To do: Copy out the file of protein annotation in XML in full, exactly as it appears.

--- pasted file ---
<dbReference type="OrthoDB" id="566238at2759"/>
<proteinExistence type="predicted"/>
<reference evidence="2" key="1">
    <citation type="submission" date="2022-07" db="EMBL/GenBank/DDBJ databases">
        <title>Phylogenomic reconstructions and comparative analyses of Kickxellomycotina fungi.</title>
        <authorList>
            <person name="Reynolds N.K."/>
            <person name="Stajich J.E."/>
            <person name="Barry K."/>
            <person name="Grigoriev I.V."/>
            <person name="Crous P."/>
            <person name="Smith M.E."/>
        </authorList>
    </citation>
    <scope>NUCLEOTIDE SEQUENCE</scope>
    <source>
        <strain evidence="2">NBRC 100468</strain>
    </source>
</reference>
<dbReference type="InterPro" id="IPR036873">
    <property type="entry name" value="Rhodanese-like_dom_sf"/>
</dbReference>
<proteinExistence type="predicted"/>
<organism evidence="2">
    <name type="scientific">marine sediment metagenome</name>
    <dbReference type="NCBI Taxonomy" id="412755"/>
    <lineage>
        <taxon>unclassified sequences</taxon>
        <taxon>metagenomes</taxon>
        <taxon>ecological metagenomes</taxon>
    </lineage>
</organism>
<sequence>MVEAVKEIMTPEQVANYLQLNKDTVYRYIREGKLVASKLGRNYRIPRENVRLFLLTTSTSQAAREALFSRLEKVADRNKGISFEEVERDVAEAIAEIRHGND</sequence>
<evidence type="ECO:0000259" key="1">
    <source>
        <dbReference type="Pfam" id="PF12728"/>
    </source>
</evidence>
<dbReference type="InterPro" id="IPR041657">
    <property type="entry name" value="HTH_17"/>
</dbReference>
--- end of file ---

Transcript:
<dbReference type="OrthoDB" id="566238at2759"/>
<proteinExistence type="predicted"/>
<reference evidence="2" key="1">
    <citation type="submission" date="2022-07" db="EMBL/GenBank/DDBJ databases">
        <title>Phylogenomic reconstructions and comparative analyses of Kickxellomycotina fungi.</title>
        <authorList>
            <person name="Reynolds N.K."/>
            <person name="Stajich J.E."/>
            <person name="Barry K."/>
            <person name="Grigoriev I.V."/>
            <person name="Crous P."/>
            <person name="Smith M.E."/>
        </authorList>
    </citation>
    <scope>NUCLEOTIDE SEQUENCE</scope>
    <source>
        <strain evidence="2">NBRC 100468</strain>
    </source>
</reference>
<dbReference type="InterPro" id="IPR036873">
    <property type="entry name" value="Rhodanese-like_dom_sf"/>
</dbReference>
<proteinExistence type="predicted"/>
<organism evidence="2">
    <name type="scientific">marine sediment metagenome</name>
    <dbReference type="NCBI Taxonomy" id="412755"/>
    <lineage>
        <taxon>unclassified sequences</taxon>
        <taxon>metagenomes</taxon>
        <taxon>ecological metagenomes</taxon>
    </lineage>
</organism>
<sequence>MVEAVKEIMTPEQVANYLQLNKDTVYRYIREGKLVASKLGRNYRIPRENVRLFLLTTSTSQAAREALFSRLEKVADRNKGISFEEVERDVAEAIAEIRHGND</sequence>
<evidence type="ECO:0000259" key="1">
    <source>
        <dbReference type="Pfam" id="PF12728"/>
    </source>
</evidence>
<dbReference type="InterPro" id="IPR041657">
    <property type="entry name" value="HTH_17"/>
</dbReference>